“I did have a problem with Pence because he was very slow, and he would often go back to a previous question and not answer the current question,” senior Young Politicians Club co-president Rhian Fazzini said. “And by doing that he ended up losing all of the time he could have had answering the question.”

Another issue discussed was police reform and Breonna Taylor’s murder. Both candidates responded to the question of whether or not justice was served. While Pence reiterated his support towards our law enforcement and trust in the justice system, Harris explained how her previous role of a prosecutor pushed her to encourage more reform in our police and criminal justice system. 

“[Harris] was able to show herself to be knowledgeable on the subject with her past as a prosecutor and an attorney general of the state of California,” Rosak said. “She was able to use her previous experience with having all of her officers with their body cameras on at all times while they were on duty. She was able to use her experience as a point to say, now this is what we’re going to do for the future of crime reform.”

The issue of the late Ruth Bader Ginsburg’s replacement on the Supreme Court was of concern for both candidates. With President Trump’s recent appointment of conservatice justice Amy Coney Barrett to the Supreme Court, Harris argued that the vacant seat should not be filled until after the election and that the winning candidate should decide Ginsburg’s replacement. Pence, on the other hand, repeatedly questioned if a Biden victory would mean the addition of more justices to “pack the court” in favor of the Democrats should Barrett be confirmed to the court.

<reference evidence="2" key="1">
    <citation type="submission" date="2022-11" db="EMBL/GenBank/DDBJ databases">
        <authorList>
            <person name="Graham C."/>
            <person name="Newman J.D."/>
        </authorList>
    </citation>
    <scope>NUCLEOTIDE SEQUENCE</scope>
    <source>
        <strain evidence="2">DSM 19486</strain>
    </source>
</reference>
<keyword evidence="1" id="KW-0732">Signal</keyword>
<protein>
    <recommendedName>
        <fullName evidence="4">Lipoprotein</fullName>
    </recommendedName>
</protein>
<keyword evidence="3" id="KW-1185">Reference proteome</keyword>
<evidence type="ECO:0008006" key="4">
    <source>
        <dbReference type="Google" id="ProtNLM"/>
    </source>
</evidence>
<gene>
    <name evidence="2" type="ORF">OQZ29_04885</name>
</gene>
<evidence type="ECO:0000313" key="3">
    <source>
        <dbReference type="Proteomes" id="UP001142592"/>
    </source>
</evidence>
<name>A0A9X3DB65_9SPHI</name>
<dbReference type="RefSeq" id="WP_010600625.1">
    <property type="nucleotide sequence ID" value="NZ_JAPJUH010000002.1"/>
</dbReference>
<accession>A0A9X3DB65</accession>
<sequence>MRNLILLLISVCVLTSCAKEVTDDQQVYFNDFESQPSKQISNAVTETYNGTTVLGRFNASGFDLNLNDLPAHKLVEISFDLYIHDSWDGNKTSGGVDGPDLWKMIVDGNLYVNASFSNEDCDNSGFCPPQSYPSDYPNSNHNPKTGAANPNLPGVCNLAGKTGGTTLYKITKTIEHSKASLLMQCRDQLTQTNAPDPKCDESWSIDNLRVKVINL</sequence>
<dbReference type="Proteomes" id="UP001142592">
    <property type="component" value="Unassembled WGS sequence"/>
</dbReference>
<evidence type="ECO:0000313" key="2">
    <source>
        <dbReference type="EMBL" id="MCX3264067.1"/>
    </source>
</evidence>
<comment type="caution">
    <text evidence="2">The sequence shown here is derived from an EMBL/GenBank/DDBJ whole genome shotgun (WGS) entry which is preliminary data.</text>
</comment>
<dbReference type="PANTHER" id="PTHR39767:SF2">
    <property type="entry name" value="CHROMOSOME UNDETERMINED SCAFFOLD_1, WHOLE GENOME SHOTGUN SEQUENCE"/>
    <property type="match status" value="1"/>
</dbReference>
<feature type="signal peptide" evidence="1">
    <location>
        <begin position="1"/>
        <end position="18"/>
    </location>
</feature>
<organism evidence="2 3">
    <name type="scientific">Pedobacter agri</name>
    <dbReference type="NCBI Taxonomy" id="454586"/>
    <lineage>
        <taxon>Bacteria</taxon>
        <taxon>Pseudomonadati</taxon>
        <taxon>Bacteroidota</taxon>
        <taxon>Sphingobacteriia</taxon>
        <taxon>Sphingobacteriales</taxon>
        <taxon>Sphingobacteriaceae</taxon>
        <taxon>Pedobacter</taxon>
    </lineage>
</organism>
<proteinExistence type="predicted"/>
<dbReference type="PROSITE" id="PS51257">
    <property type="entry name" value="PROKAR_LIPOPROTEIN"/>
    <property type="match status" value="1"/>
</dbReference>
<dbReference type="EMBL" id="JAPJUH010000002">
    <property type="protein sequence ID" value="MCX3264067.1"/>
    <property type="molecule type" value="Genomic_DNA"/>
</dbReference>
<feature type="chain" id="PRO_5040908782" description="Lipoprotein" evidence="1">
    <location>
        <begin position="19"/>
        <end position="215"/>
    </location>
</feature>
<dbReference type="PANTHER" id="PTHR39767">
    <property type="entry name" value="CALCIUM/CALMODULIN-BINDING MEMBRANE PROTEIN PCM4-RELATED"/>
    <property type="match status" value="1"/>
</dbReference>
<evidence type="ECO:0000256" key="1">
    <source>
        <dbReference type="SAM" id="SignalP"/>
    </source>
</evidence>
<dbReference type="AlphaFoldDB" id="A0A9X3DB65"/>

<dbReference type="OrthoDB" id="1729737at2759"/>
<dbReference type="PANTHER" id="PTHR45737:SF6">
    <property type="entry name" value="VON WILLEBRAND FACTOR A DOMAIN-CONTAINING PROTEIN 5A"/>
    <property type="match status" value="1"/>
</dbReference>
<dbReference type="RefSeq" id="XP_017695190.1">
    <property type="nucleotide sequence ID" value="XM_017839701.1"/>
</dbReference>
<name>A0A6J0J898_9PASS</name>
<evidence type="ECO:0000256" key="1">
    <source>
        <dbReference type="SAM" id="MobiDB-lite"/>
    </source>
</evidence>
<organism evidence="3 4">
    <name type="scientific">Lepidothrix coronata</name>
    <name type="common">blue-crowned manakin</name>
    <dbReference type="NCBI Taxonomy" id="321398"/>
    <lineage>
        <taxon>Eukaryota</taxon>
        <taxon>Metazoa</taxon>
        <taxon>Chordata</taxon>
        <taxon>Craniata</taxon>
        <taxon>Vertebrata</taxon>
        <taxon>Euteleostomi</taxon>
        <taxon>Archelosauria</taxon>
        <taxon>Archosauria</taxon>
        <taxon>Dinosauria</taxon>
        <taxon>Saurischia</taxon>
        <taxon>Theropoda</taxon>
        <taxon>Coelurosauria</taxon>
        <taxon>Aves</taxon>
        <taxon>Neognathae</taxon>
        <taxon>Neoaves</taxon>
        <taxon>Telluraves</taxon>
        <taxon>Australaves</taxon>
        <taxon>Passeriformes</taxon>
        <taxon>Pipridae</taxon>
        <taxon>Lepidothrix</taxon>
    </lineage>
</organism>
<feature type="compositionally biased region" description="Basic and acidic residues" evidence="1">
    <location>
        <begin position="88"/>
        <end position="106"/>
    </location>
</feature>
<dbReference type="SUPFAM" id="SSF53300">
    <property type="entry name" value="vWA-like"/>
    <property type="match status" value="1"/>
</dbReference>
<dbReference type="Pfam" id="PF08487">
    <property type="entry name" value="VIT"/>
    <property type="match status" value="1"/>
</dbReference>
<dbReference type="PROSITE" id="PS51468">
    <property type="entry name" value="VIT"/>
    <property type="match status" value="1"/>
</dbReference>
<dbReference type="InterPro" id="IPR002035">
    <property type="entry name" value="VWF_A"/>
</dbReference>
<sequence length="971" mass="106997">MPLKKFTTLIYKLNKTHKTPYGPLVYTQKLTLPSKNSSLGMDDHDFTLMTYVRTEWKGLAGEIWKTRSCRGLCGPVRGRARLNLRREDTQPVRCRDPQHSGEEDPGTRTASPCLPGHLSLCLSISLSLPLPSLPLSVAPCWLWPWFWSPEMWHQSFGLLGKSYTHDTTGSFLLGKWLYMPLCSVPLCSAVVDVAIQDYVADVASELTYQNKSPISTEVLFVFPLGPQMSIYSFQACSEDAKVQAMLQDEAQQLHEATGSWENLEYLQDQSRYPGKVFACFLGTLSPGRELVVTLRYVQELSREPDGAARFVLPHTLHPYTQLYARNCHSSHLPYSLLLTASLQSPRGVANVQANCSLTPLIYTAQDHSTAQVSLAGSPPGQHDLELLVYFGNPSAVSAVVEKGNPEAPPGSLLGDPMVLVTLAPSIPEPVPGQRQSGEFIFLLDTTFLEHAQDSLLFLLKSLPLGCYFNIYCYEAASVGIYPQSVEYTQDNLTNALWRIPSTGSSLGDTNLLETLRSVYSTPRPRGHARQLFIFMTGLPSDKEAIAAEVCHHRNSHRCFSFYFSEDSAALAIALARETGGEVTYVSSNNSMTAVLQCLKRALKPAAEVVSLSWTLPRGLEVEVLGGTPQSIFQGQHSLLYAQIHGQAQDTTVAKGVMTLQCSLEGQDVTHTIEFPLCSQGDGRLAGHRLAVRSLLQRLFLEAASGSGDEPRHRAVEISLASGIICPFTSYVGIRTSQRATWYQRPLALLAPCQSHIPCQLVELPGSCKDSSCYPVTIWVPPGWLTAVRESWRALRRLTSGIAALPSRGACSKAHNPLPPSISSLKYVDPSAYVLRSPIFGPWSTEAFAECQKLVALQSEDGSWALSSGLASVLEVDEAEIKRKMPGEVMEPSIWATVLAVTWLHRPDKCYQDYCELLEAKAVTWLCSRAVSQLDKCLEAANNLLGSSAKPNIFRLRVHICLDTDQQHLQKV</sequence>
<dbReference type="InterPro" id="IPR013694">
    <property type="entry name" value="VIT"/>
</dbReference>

“[Pence] did have a higher point when talking about the Supreme Court, in the sense that he brought up that Biden and Harris might pack the Supreme Court, which Harris didn’t really answer directly to,” Rosak said. “That is one thing that he kind of had [Harris] at.”

The debate ended with the two candidates responding to eighth grader Brecklynn Brown’s question surrounding recent media portrayal of party polarization. The debate on Wednesday night represents the only vice-presidential debate that will be happening in this election cycle. Currently, there is one more presidential debate scheduled for October 22nd. The goal of this debate, as was the case with both prior, is to show Americans their options for the next president of the United States.

“We want a debate that is lively, but Americans also deserve a discussion that is civil”, moderator Susan Page said. “These are tumultuous times, but we can and will have a respectable exchange about the big issues facing our nation.”